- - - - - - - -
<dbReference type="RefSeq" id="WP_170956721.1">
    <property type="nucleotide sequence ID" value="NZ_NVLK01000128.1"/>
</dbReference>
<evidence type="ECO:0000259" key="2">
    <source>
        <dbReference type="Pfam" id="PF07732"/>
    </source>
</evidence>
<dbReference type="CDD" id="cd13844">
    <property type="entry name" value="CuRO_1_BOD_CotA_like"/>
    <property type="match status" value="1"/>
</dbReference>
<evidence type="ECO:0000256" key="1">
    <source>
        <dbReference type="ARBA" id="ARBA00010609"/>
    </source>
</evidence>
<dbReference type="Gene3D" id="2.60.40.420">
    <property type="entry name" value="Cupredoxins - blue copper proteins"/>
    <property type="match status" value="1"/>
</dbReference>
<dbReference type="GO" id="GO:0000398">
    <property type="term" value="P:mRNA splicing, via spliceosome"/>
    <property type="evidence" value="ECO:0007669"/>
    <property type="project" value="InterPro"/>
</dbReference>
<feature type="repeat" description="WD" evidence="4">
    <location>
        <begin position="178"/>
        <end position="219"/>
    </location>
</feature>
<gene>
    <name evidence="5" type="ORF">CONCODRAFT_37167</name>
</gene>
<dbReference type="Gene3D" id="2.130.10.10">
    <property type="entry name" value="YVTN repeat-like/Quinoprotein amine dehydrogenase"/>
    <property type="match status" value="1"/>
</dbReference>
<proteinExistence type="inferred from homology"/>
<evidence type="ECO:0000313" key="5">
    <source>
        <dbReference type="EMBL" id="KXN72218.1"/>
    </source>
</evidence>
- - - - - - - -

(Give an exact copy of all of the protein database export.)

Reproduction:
<dbReference type="RefSeq" id="WP_170956721.1">
    <property type="nucleotide sequence ID" value="NZ_NVLK01000128.1"/>
</dbReference>
<evidence type="ECO:0000259" key="2">
    <source>
        <dbReference type="Pfam" id="PF07732"/>
    </source>
</evidence>
<dbReference type="CDD" id="cd13844">
    <property type="entry name" value="CuRO_1_BOD_CotA_like"/>
    <property type="match status" value="1"/>
</dbReference>
<evidence type="ECO:0000256" key="1">
    <source>
        <dbReference type="ARBA" id="ARBA00010609"/>
    </source>
</evidence>
<dbReference type="Gene3D" id="2.60.40.420">
    <property type="entry name" value="Cupredoxins - blue copper proteins"/>
    <property type="match status" value="1"/>
</dbReference>
<dbReference type="GO" id="GO:0000398">
    <property type="term" value="P:mRNA splicing, via spliceosome"/>
    <property type="evidence" value="ECO:0007669"/>
    <property type="project" value="InterPro"/>
</dbReference>
<feature type="repeat" description="WD" evidence="4">
    <location>
        <begin position="178"/>
        <end position="219"/>
    </location>
</feature>
<gene>
    <name evidence="5" type="ORF">CONCODRAFT_37167</name>
</gene>
<dbReference type="Gene3D" id="2.130.10.10">
    <property type="entry name" value="YVTN repeat-like/Quinoprotein amine dehydrogenase"/>
    <property type="match status" value="1"/>
</dbReference>
<proteinExistence type="inferred from homology"/>
<evidence type="ECO:0000313" key="5">
    <source>
        <dbReference type="EMBL" id="KXN72218.1"/>
    </source>
</evidence>